Since our December 8, 2015 blog post regarding the scope of vicarious liability, courts have continued to wrestle with the scope of vicarious liability under the TCPA and its ramifications with respect to class certification. A recent decision denying class certification based on lack of ascertainability of the class and commonality issues from the Southern District of Ohio in Barrett v. ADT Corp., No. 15-cv-1348, 2016 U.S. Dist. LEXIS 28767 (S.D. Ohio March 7, 2016), illustrates why class certification is an uphill battle in this context for plaintiffs in TCPA litigation.

In Barrett, the Court evaluated class certification in a case stemming from alleged prerecorded telemarketing calls placed by one of ADT’s licensed dealers, Security Solutions, Inc. (“SSI”). 2016 U.S. Dist. LEXIS 28767, at *1-3.

Plaintiff allegedly received a prerecorded call on his cell phone and attempted to identify himself, but was cut off by a prerecorded voice identifying itself as “Katie” from Home Protection. Id. at *3. During the call, Plaintiff allegedly stated that he was not interested in the products and terminated the call. Id. Plaintiff further alleged that the call was placed from a call center in the Philippines using automated technology developed by a company called Perfect Pitch that allows operators to use keystrokes to play prerecorded messages in response to individualized inquiries from parties on the other end of the line. Id. Plaintiff alleged that the call centers used the technology to connect calls to more than 5 million people between June and December 2013 and that there were thousands of class members who could be identified by reviewing call logs. Id. at *4.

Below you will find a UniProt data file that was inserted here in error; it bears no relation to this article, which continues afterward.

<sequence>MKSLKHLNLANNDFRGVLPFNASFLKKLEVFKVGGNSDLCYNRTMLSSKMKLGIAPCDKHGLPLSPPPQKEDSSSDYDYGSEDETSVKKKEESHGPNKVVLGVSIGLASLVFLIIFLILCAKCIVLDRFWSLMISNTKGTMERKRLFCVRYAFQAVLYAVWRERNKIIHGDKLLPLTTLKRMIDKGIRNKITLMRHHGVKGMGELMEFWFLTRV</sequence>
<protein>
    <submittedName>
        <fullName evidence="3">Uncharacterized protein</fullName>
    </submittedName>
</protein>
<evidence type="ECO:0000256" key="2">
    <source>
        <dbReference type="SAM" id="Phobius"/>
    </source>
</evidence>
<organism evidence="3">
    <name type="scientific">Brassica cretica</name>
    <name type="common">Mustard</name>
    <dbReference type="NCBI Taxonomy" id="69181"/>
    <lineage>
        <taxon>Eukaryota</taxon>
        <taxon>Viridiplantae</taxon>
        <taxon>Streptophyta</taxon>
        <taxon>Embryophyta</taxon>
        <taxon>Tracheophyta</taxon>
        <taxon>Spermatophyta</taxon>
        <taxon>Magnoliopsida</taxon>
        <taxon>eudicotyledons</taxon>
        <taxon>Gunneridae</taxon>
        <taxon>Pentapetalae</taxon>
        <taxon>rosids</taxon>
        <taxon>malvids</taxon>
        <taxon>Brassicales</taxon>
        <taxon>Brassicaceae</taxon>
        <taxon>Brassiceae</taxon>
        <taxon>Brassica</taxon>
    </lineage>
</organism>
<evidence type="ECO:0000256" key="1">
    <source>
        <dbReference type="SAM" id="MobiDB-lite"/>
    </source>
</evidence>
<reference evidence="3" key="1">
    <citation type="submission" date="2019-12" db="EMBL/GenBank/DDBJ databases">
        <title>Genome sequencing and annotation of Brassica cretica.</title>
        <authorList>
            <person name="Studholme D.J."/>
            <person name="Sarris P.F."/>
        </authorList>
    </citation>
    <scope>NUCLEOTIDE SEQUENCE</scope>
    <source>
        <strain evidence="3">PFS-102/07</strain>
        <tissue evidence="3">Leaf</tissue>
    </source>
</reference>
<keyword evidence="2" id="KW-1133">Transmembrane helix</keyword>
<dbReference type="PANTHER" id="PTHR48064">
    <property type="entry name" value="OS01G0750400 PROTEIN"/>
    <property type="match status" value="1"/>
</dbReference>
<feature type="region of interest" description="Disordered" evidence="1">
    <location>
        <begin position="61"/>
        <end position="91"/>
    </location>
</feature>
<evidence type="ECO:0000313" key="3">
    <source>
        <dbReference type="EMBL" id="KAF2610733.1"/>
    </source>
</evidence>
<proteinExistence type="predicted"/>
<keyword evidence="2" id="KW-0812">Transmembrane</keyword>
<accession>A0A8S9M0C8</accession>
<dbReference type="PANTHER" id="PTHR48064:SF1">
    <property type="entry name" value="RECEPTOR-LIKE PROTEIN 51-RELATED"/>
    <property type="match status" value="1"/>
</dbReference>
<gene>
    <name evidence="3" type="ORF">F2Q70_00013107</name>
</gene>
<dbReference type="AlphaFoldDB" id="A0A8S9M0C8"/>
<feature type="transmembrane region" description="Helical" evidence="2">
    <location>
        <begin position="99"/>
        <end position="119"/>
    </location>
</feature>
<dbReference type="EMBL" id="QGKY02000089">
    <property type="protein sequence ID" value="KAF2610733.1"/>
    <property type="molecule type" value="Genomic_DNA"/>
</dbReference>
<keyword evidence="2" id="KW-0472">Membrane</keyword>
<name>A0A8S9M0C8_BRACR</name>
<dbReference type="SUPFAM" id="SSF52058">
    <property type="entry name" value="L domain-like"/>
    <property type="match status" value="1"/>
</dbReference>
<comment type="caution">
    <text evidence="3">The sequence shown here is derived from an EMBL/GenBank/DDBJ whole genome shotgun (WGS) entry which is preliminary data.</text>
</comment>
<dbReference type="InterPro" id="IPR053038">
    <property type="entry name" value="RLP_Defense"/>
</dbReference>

Plaintiff argued that prior TCPA lawsuits brought against ADT put—or should have put—ADT on notice that SSI was using illegal telemarketing tactics to promote ADT products and services, such that ADT should be held vicariously liable for SSI’s actions. Id. at *5-6.

In a well-reasoned opinion, the Court ultimately denied class certification because the Court found that the members of Plaintiff’s proposed class were unascertainable without individualized fact-finding and that Plaintiff had failed to meet Rule 23(b)(3)’s commonality requirements. With respect to ascertainability of the class, the Court assumed arguendo that: 1) “ADT—through its authorized dealers—did in fact violate the TCPA for some portion of the 13.8 million calls it allegedly placed during the proposed class period; and 2) ADT can be held vicariously liable for those violations.” Id. at *22-23. Despite these assumptions, the Court held that there was no way for the parties or the Court to ascertain which calls were actionable under the TCPA without undergoing extensive, individualized fact-finding, thus rendering the case inappropriate for class treatment under Sixth Circuit law. The Court held that ascertainability was not feasible—even though there were common issues with respect to the technology used and whether ADT could be held vicariously liable—because the individualized questions as to prior consent overwhelmed the common issues. Id. at *23. As a result, the commonality requirements of Rule 23(b)(3) were not met. In reaching this conclusion, the Court found that because consent could be obtained from one of ADT’s marketing partners or one of its 300 independent dealers, “it is possible – if not likely – that ADT does not possess any record of such consent, but that does not mean that consent has not been given.” Id. at *27. “The only way to locate a call recipient’s possible consent is to conduct a ‘mini-trial’ for each individual.” Id. Consequently, the court ruled that class certification was inappropriate.

Source: TCPA Blog